Glorifying Edward James Jim Corbett on his 148th Birthday
On 25th July 2023, Jim Corbett’s 148th birthday was celebrated at the most popular and India’s oldest Corbett National Park, named after him. 148 years ago in 1875, July 25, Jim Corbett, the most celebrated hunter-turned-conservationist of India, was born in the foothills of the Western Himalayas. The birthday eve was celebrated on Tuesday, in the Dhikala Zone, Dhangarhi Gate of the national park. The statues of Jim Corbett were garlanded with flowers and a cake was cut by the forest officials, celebrating his unparalleled contributions. There was also a plantation drive occasion the day.
Established in 1936, the national park was initially named after the then Governor of United Provinces, Sir Malcolm Hailey, as Hailey National Park. Corbett gained reverence, as he imparted awareness regarding the importance of biodiversity and also saved many people of Uttarakhand from man-eaters. The person was also instrumental in generating employment for the locals and escalating revenue in the sector of tourism. Being a high-ranked colonel in the British Indian Army and a skilled hunter, he was summoned by the British Government of the United Provinces of Oudh and Agra to get rid of the man-eating tigers that had created havoc in the Kumaon and Garhwal. 436 people were killed in Champawat by a man-eater in 1907. And in 1910, a leopard killed 400 people in Mukteshwar. Jim Corbett freed the people from the constant threat of the man-eating tiger and leopards. Bu the age of 31 he had slayed 33 man-eaters and leopards.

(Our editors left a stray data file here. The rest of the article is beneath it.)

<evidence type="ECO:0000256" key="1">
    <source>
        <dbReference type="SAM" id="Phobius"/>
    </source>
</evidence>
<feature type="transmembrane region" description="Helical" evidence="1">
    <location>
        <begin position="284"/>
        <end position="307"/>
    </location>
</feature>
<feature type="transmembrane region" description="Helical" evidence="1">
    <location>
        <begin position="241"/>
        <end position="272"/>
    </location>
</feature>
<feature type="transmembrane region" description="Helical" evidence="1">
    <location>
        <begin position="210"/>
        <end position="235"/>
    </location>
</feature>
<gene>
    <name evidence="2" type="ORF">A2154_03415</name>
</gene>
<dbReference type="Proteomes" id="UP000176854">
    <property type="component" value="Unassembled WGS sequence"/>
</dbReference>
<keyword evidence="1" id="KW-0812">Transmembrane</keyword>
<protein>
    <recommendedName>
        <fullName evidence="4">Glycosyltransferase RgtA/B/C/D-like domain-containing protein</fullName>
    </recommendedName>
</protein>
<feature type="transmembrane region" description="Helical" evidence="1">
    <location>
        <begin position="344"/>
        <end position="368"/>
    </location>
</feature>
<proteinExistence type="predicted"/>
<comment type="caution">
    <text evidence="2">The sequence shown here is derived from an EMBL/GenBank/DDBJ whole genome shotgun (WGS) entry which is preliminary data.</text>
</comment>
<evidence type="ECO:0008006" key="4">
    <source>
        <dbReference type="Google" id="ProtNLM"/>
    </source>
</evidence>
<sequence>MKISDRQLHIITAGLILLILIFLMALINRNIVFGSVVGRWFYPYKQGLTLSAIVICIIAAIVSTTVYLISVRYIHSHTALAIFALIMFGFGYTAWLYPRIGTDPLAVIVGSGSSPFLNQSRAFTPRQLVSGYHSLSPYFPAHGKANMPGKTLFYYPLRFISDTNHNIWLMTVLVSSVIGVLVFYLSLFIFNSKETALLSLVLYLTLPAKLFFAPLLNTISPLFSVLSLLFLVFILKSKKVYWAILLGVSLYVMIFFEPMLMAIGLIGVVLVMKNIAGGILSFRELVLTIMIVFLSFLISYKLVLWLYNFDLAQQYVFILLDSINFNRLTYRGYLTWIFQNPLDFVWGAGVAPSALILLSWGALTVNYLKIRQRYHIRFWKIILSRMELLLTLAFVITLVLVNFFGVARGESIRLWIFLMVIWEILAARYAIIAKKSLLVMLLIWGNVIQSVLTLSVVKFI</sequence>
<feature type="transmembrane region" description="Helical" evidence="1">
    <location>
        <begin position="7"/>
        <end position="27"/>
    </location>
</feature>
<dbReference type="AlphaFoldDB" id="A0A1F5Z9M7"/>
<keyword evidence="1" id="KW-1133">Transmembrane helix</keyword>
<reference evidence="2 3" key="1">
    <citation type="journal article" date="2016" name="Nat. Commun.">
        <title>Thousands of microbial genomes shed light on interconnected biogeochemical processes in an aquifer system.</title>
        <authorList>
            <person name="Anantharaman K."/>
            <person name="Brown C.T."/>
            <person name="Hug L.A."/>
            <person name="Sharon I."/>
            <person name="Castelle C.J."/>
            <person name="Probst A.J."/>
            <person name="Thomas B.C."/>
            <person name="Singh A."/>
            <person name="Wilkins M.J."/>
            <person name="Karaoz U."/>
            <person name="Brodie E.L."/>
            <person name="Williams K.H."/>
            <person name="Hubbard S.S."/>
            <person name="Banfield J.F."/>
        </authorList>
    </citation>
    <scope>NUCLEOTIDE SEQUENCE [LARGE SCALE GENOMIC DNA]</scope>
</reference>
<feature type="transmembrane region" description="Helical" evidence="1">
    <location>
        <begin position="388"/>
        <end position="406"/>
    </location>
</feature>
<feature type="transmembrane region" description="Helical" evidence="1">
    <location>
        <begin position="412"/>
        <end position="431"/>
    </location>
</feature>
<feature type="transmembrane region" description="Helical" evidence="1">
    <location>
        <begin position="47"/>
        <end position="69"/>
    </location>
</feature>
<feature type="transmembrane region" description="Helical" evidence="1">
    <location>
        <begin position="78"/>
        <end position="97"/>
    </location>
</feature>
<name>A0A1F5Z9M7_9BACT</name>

5 of his books written about the hunting adventures of various regions got into the limelight in later years. Jim Corbett died of a heart attack on 19th April 1955, after completing his last book ‘Tree Tops’, the only book that was not about India.
- Man-Eaters of Kumaon (1944) – The book depicts the detailed experience of Jim Corbett in the Kumaon region from 1900 – 1930. He hunted Indian leopards and man-eating Bengal tigers during the period. The book contains incidental information about the villagers, flora and fauna, and 10 stories of tracking and hunting the man-eaters in the Indian Himalayas.
- The Man-Eating Leopard of Rudraprayag (1947) – The book provides a detailed account of a notorious male leopard of Rudraprayag, who was a man-eater. The leopard caused terror in the hills of Colonial United Provinces and is said to have killed more than 125 people. Jim Corbett eventually killed the leopard.
- My India (1952) – The collection of the classic tales of ‘My India’ is written about the rural lives of the Indian foothills. Corbett expresses his empathy in the book about the living conditions of the villagers.
- Jungle Lore (1953) – The book is close to an autobiography, where Corbett mentioned his interest and passion for forests, people staying near forests, and wildlife of the Kumaoni hills.
- My Kumaon (2012) – The book consists of unpublished writings of Corbett about Kumaon, nature, man-eaters, personal letters to the publisher and articles written for newspapers.
Embark into a Corbett Tiger Tour to imbibe the true essence of the contributions of the famous Edward James Jim Corbett.